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When Donald Trump became president in 2016, some had grave concerns about what that could mean for the LGBTQ community.

It gave such serious pause to the backers of the historic Los Angeles LGBT Center that they even considered scrapping plans to build their $142 million Anita May Rosenstein Campus in Hollywood.

Then again, that would have been antithetical to the LGBTQ community’s storied history of fighting back.

“Our response was ‘Absolutely not!’” Lorri L. Jean, the center’s longtime CEO, tells Variety. “This is the counterpoint to what the Trump administration is doing. What kind of message would it send if we stopped? What I’ve been saying is that when the current leaders in Washington, D.C., are building a wall to keep the most vulnerable among us out, our center is building a home to welcome the most vulnerable in. And that is a powerful antidote to this current leadership in Washington.”

It’s no accident that the center’s new campus on the corner of Santa Monica Boulevard and McCadden Place opened this year, coinciding with the 50th anniversary of both the center and the Stonewall riots.

In the five decades since it was founded in a dilapidated Hollywood motel, the center has become the world’s largest LGBTQ organization, with a $141 million annual budget, 700 employees and seven locations throughout Los Angeles. The center sees more than 42,000 visits a month, or more than 500,000 a year. Its international reach extends to China, where the center’s staff has become instrumental in training that country’s growing LGBTQ activist community.

The genesis of the new Hollywood facility was a project begun 13 years ago, after the nonprofit organization commissioned a study to determine the most pressing issues facing the LGBTQ community.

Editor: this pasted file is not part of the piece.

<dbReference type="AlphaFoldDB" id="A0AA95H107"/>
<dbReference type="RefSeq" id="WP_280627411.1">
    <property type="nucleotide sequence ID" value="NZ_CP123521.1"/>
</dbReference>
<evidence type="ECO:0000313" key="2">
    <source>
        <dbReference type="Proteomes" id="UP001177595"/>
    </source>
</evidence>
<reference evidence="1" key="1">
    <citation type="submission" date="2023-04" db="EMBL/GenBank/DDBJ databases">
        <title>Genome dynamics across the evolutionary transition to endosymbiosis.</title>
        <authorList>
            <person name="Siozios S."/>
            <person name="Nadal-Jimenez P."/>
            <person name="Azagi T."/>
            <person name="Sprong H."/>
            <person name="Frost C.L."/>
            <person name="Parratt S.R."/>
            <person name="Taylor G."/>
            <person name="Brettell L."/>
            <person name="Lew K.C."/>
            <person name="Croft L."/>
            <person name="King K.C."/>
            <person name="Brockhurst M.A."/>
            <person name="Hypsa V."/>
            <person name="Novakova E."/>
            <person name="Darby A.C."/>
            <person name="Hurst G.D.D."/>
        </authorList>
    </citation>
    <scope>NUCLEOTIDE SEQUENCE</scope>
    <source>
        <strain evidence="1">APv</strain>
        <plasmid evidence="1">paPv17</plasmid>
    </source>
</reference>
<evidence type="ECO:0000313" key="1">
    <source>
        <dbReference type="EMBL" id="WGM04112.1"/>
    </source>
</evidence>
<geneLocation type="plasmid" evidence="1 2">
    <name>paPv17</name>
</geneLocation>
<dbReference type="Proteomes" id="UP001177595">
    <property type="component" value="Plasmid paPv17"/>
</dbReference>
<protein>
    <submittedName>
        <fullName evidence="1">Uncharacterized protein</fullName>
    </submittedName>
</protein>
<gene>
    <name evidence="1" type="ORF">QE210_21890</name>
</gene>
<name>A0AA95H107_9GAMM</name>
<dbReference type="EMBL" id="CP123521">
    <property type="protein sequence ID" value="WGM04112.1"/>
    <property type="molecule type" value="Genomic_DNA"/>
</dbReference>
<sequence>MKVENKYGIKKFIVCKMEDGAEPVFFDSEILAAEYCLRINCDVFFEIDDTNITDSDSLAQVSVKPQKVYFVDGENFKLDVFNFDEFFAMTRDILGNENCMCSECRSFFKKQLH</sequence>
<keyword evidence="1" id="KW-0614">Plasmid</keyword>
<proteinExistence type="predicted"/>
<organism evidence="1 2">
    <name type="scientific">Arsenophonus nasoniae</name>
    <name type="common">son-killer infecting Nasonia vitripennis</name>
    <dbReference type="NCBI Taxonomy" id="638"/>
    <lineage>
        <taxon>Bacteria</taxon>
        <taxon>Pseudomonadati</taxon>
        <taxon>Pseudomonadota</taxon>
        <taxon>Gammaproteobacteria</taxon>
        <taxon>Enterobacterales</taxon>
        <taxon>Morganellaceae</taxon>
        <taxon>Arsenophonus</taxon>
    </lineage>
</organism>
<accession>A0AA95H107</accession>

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Dan Doperalski for Variety

“Two of the areas that were especially highlighted were youth and seniors,” says Jean. “We knew the needs of youth were growing, and we weren’t seeing any abatement in terms of homelessness in LGBT youth, and at the same time LGBT youth who were not homeless were coming to us in increasing numbers. We also knew that given what’s happening to the population in our country, the population of LGBT seniors was exploding.”

The two-acre campus, designed by the architectural firm Leong Leong, offers services for homeless youth and seniors, intergenerational affordable housing, education and employment programs, as well as the new Harry & Jeanette Weinberg Senior Center.

Even as Jean and her staff prepare for a September gala dinner and concert at the Greek Theatre to celebrate the center’s half-century mark, today’s anti-LGBTQ political climate underscores that much more work is still to be done to protect human rights.

Los Angeles’ LGBTQ community has a long legacy of standing up to injustice. A full decade before the Stonewall riots in New York City, the first uprising against police harassment erupted at Cooper Donuts in downtown Los Angeles. In May 1959, police arrived for a round of targeted arrests of patrons of two neighboring gay bars; in response a group of gay men, lesbians, drag queens and transgender women began throwing doughnuts, coffee cups and debris at the officers. Soon, more protesters joined them, and the ensuing riot forced the street to be closed down for a day.

Prior to that, in 1950 a handful of gay men gathered in Silver Lake and began the Mattachine Society, considered to be one of the first LGBTQ rights organizations in the United States.

“We don’t give up,” Jean says. “We persevere, and we are determined. Also, right is on our side. It doesn’t mean that there won’t be very significant challenges ahead, but in the end, I have no doubt that right will prevail. Fairness, compassion and equality will prevail, and our community will continue to make progress and continue to care for each other.”